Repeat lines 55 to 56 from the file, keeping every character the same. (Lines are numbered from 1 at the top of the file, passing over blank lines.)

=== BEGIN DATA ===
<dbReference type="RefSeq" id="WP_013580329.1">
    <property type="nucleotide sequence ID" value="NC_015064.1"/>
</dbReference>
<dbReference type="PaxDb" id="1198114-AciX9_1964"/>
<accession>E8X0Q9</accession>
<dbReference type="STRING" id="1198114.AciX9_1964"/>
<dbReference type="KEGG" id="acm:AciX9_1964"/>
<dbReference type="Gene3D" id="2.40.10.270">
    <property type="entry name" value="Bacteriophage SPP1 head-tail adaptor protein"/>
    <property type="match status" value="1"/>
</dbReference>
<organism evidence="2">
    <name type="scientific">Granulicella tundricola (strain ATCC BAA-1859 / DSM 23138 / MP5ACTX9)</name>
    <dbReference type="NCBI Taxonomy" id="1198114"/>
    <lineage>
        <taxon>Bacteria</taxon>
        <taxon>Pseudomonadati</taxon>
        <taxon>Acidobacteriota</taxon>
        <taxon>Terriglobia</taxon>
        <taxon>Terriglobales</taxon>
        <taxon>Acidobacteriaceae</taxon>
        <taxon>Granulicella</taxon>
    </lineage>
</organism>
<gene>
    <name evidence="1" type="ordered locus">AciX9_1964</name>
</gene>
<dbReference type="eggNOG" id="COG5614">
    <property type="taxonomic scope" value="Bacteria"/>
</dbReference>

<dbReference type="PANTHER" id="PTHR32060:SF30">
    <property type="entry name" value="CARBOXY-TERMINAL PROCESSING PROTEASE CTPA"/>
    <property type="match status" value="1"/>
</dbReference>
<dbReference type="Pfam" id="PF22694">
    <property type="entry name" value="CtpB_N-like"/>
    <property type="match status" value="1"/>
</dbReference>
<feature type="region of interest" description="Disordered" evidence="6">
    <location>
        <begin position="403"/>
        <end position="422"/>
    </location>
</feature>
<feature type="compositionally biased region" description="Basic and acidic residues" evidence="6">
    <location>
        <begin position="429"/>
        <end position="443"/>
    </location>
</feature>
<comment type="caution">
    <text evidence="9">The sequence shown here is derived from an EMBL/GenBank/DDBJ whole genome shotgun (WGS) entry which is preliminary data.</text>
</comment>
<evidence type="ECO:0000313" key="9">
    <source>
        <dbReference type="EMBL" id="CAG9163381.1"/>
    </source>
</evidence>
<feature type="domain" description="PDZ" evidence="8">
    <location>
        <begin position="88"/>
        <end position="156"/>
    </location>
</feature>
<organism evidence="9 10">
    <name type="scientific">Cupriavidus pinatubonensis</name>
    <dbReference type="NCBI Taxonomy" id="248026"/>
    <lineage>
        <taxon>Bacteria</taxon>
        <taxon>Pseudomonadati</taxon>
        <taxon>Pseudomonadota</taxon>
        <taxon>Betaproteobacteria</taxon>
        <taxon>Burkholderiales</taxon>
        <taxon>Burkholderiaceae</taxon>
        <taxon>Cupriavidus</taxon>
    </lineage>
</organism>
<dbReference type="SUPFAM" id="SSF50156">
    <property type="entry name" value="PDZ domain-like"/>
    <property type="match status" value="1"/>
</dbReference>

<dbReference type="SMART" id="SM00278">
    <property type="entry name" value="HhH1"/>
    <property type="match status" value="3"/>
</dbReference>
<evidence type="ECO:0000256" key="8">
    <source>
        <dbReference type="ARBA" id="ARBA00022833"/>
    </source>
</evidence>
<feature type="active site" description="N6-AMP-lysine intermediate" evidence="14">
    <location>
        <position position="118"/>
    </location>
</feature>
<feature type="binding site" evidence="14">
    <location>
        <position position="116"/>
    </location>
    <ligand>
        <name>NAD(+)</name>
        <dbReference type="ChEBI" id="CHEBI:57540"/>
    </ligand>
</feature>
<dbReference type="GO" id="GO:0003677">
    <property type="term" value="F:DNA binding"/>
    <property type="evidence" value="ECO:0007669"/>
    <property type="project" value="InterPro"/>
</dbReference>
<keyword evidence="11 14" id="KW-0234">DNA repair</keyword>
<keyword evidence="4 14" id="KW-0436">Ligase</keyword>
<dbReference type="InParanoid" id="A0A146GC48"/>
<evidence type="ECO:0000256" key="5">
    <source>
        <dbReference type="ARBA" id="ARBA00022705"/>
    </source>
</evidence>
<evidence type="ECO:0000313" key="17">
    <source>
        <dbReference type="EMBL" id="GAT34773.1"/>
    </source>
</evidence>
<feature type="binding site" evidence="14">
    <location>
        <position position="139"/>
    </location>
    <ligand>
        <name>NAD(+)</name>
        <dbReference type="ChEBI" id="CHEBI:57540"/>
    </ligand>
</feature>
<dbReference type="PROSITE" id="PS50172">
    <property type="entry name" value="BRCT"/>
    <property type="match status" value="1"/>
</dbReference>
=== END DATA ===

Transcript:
    <source>
        <dbReference type="EMBL" id="CAG9163381.1"/>